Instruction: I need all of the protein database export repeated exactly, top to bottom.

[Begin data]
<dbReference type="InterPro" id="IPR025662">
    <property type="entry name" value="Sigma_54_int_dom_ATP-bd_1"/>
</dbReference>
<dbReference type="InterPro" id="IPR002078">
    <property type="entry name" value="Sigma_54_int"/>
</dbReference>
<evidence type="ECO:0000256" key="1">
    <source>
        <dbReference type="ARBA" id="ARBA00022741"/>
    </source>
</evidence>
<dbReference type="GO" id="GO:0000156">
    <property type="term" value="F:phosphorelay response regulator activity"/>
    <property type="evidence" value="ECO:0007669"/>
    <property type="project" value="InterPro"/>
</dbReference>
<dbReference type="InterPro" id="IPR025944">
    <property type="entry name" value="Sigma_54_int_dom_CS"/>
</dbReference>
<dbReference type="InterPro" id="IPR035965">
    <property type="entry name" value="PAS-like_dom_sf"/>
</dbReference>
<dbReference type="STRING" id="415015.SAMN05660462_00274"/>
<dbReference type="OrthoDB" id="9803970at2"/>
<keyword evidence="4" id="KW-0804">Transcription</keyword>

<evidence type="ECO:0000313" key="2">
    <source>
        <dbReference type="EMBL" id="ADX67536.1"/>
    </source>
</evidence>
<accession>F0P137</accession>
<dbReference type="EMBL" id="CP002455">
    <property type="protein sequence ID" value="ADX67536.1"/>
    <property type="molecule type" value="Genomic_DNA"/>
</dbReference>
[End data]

<dbReference type="InterPro" id="IPR025662">
    <property type="entry name" value="Sigma_54_int_dom_ATP-bd_1"/>
</dbReference>
<dbReference type="InterPro" id="IPR002078">
    <property type="entry name" value="Sigma_54_int"/>
</dbReference>
<evidence type="ECO:0000256" key="1">
    <source>
        <dbReference type="ARBA" id="ARBA00022741"/>
    </source>
</evidence>
<dbReference type="GO" id="GO:0000156">
    <property type="term" value="F:phosphorelay response regulator activity"/>
    <property type="evidence" value="ECO:0007669"/>
    <property type="project" value="InterPro"/>
</dbReference>
<dbReference type="InterPro" id="IPR025944">
    <property type="entry name" value="Sigma_54_int_dom_CS"/>
</dbReference>
<dbReference type="InterPro" id="IPR035965">
    <property type="entry name" value="PAS-like_dom_sf"/>
</dbReference>
<dbReference type="STRING" id="415015.SAMN05660462_00274"/>
<dbReference type="OrthoDB" id="9803970at2"/>
<keyword evidence="4" id="KW-0804">Transcription</keyword>

<evidence type="ECO:0000313" key="2">
    <source>
        <dbReference type="EMBL" id="ADX67536.1"/>
    </source>
</evidence>
<accession>F0P137</accession>
<dbReference type="EMBL" id="CP002455">
    <property type="protein sequence ID" value="ADX67536.1"/>
    <property type="molecule type" value="Genomic_DNA"/>
</dbReference>